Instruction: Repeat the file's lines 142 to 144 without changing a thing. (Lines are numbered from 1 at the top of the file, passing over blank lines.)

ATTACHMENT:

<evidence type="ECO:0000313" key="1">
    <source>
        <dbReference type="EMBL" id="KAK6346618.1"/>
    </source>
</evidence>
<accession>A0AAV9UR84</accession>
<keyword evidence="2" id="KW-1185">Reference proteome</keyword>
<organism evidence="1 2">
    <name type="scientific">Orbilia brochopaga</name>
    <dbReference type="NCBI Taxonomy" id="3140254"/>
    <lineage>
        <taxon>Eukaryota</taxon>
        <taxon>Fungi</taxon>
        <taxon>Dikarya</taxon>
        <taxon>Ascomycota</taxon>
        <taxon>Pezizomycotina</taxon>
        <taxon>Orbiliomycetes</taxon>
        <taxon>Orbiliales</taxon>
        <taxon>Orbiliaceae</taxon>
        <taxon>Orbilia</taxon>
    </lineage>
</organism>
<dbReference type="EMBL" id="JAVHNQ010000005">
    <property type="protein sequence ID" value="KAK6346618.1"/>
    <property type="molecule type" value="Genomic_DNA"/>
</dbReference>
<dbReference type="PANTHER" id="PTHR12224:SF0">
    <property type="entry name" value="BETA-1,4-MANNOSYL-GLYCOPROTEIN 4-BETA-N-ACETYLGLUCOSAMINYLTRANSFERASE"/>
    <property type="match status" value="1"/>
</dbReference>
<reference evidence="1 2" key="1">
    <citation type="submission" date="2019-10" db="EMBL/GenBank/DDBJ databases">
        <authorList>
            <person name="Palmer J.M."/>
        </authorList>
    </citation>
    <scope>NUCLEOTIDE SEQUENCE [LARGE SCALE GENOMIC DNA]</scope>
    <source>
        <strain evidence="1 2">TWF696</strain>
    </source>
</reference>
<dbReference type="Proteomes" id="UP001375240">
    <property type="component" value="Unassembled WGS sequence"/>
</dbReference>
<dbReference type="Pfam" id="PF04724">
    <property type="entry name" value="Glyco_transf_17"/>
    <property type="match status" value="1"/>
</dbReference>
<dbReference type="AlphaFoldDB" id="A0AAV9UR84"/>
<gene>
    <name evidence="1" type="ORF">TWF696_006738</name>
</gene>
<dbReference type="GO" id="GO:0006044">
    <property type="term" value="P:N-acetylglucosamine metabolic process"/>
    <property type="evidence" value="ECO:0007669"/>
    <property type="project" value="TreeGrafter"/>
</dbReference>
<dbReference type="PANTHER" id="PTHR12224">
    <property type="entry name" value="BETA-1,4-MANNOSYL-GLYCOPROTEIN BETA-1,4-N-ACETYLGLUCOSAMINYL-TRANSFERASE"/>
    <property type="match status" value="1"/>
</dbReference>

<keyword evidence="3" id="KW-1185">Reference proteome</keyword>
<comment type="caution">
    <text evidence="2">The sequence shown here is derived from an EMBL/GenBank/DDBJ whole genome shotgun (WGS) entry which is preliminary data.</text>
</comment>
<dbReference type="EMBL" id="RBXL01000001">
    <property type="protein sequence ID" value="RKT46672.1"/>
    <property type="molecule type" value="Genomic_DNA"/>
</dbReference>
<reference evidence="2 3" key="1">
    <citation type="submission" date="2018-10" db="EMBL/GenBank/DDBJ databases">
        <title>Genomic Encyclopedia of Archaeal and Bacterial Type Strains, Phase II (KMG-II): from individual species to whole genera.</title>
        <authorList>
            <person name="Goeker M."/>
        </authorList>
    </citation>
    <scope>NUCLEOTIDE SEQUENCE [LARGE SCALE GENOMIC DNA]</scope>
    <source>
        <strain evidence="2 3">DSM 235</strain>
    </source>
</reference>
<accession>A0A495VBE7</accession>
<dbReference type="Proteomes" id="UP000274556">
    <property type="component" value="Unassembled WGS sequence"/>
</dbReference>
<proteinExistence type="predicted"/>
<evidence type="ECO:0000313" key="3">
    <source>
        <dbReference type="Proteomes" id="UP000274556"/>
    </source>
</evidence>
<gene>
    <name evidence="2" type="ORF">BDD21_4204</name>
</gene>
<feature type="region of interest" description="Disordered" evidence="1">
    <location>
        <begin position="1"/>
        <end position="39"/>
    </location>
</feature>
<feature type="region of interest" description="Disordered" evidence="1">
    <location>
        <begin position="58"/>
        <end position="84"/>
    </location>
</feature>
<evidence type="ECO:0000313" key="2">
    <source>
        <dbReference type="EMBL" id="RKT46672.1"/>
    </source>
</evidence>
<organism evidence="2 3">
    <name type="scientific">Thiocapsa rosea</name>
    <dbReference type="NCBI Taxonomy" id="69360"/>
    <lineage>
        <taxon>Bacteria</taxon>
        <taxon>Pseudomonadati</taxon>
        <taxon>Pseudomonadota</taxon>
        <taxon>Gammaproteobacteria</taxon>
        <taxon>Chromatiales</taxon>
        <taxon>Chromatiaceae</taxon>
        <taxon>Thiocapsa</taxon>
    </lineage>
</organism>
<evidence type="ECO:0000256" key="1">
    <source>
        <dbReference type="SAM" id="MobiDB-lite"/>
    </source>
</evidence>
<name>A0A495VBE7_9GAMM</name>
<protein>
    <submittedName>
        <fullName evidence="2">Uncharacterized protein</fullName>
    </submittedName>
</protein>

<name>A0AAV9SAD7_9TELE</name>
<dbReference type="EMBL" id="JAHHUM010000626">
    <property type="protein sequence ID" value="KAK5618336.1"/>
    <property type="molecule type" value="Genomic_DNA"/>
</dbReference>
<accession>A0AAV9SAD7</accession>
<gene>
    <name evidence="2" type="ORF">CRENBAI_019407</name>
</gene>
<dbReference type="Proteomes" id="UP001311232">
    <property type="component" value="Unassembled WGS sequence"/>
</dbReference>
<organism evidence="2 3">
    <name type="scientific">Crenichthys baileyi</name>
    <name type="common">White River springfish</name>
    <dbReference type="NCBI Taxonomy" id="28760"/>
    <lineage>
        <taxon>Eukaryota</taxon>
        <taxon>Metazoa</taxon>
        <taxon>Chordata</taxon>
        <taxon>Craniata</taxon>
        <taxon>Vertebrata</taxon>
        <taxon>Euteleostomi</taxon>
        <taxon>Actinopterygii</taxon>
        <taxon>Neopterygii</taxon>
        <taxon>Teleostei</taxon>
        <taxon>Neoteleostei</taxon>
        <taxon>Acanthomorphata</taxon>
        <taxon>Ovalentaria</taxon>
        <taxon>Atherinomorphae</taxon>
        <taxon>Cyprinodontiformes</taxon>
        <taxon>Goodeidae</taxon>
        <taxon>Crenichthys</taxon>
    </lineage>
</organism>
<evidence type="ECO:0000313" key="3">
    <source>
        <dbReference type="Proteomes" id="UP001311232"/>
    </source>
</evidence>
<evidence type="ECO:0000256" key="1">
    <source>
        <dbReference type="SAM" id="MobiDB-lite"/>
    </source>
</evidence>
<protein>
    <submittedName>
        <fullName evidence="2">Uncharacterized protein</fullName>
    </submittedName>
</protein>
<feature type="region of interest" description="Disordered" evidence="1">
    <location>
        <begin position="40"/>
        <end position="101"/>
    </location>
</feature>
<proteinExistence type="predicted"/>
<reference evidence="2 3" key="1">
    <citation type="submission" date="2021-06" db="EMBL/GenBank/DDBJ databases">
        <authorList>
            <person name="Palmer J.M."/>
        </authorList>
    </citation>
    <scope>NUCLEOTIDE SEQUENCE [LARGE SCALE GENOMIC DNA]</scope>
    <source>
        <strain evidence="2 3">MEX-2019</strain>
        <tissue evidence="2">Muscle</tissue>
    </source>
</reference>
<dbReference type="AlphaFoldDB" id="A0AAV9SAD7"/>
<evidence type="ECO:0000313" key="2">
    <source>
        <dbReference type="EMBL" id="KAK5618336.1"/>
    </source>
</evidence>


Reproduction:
<gene>
    <name evidence="2" type="ORF">CRENBAI_019407</name>
</gene>